He's lucky I didn't deck him. I do that when I'm sleep deprived.

It's getting better though. Puppy is yowling less and I am sleeping more.

Ahh, the tender moments of crate training.

I think we did the right thing adopting he-who-has-no-name even though we are awaiting adoption approval for the adult female. My only regret is that three was my limit for dogs. Greg is all for getting a fourth (my Aussie) but I think three is enough for now. I can't afford to lose any more sleep.

Traits I have noticed:

• He is fearless for a little guy.
• But likes to know me or Tank are nearby--just in case.
• His appetite is enormous
• And he is not fussy about what bug or plant he puts on the menu
• He has the sweetest temperament
• But doesn't approve of his bedtime hour.
I really didn't want this puppy. But I'm glad we saved him.

Copyright © 2009 Maria Zannini --

Monday, June 1, 2009


I could have sworn this ezine went under. Must have been a different one. Anyway, they looked very much alive when I checked them out just now. Extensive guidelines. Please see website for full guidelines.

Beneath Ceaseless Skies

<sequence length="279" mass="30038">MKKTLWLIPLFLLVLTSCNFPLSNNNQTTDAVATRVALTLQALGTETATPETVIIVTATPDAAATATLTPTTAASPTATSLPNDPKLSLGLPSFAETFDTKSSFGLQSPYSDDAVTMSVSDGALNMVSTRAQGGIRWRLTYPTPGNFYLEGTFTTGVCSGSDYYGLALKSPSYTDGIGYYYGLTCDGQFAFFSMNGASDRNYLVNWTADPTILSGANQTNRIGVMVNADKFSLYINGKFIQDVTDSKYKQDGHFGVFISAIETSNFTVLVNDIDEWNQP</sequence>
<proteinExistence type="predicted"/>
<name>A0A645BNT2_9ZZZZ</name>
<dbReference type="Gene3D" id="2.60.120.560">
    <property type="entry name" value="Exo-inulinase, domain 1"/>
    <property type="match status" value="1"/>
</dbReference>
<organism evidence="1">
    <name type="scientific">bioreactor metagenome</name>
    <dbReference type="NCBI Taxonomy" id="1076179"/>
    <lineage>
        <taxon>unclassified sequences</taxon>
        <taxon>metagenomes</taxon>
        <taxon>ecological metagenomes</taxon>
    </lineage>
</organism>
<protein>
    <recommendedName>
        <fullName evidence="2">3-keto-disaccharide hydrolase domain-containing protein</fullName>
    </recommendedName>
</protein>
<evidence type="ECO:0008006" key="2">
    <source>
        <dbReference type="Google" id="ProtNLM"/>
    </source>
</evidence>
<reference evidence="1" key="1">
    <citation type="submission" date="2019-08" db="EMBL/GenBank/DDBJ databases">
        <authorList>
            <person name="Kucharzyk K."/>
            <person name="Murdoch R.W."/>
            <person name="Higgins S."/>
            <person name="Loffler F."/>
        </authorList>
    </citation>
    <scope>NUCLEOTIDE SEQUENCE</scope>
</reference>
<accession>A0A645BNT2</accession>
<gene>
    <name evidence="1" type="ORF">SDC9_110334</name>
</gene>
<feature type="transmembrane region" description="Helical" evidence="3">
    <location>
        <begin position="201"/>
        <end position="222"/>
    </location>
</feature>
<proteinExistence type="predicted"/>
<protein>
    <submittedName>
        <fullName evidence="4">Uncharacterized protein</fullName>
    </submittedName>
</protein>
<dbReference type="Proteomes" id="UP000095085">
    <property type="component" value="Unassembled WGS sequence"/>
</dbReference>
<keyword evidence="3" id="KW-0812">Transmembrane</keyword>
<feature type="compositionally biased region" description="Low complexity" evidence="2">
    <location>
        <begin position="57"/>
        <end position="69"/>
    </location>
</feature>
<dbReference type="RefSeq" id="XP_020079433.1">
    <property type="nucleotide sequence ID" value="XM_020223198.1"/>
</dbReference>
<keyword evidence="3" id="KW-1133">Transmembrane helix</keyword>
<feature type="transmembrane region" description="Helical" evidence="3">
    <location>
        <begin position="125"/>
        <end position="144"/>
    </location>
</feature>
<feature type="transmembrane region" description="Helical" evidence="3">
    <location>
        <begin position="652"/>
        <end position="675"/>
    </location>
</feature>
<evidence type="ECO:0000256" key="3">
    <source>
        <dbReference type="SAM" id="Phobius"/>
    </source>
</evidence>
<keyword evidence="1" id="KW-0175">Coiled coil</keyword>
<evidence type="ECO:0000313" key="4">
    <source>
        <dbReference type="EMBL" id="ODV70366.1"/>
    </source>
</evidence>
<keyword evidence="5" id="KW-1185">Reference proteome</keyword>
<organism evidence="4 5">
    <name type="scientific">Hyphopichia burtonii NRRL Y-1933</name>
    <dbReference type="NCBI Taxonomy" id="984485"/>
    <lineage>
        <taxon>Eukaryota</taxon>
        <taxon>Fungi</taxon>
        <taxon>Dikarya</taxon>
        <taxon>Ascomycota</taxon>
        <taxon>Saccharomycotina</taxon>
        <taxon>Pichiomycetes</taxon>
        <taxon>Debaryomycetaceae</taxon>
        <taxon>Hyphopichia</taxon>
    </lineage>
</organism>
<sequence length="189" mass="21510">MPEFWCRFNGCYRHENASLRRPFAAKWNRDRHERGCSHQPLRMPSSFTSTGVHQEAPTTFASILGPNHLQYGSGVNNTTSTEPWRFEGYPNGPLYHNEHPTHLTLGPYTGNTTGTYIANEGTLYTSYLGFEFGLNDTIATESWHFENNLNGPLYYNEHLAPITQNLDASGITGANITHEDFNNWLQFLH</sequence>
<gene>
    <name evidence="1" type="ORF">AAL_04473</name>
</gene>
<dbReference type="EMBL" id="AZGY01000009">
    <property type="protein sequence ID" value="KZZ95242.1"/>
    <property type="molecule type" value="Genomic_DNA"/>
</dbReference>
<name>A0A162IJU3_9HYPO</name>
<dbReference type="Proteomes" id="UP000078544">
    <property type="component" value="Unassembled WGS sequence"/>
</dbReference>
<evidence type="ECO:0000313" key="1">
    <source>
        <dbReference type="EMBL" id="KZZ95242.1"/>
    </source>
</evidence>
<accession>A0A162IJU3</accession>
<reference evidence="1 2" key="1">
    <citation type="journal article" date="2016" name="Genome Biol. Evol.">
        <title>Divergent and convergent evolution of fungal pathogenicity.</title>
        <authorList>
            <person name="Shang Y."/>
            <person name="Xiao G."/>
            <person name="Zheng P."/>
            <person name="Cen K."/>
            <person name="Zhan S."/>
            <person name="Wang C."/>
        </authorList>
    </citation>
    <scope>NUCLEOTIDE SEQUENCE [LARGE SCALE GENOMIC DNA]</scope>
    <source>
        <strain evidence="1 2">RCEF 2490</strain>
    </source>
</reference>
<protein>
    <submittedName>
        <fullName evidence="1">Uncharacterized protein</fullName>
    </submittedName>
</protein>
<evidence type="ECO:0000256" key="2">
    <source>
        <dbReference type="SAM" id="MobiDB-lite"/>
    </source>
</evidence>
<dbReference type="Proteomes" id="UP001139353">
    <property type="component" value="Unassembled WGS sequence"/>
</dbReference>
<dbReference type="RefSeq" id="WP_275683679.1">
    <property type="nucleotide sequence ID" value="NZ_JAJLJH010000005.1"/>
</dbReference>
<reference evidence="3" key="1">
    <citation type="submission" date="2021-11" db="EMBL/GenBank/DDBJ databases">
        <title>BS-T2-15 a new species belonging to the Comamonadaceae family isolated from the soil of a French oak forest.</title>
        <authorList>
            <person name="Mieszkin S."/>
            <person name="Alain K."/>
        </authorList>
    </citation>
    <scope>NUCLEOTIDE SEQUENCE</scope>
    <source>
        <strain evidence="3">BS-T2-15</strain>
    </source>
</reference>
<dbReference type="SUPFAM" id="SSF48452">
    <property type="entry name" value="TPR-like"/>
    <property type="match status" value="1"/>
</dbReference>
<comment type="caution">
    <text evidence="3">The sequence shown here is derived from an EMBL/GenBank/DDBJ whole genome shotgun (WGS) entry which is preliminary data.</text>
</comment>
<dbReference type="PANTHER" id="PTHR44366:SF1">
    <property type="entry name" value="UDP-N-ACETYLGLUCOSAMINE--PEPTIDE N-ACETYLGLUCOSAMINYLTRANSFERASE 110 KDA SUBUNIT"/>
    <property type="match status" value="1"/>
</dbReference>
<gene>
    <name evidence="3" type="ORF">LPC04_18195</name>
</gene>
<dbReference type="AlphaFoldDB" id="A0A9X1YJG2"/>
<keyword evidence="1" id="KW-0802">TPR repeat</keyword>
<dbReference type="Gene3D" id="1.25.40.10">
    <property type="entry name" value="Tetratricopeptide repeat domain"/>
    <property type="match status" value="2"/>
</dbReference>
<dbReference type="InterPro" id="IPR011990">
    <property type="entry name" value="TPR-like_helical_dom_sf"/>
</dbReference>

Beneath Ceaseless Skies publishes "literary adventure fantasy": stories with a secondary-world setting and some traditional or classic fantasy feel, but written with a literary flair.

Pay & Rights: For standard acceptances, we pay 5 cents US per word, which is professional rate as defined by the Science Fiction and Fantasy Writers of America (SFWA).

For this payment, we purchase the following rights:
First World Serial RightsFirst World Electronic RightsAn Option to buy Non-Exclusive World Anthology RightsAn Exclusive Period to buy Limited-Time Exclusive Audio Rights

Response Times: Our response times are currently averaging 3-5 weeks, occasionally as long as 6-7 weeks.

From the "what the heck" files:

Samhain Publishing

In the most recent issue of the RWA’s Pro newsletter (Prospects) it was reported that Samhain is closed to submissions. We’re unsure where the erroneous information came from, but we are not closed to submissions and have no plans to be. We continue to accept submissions in all genres of romance, as well as science fiction/fantasy/urban fantasy all with romantic elements. All questions and submissions can be directed to

Sub away, folks. Samhain is more than happy to look at your stuff.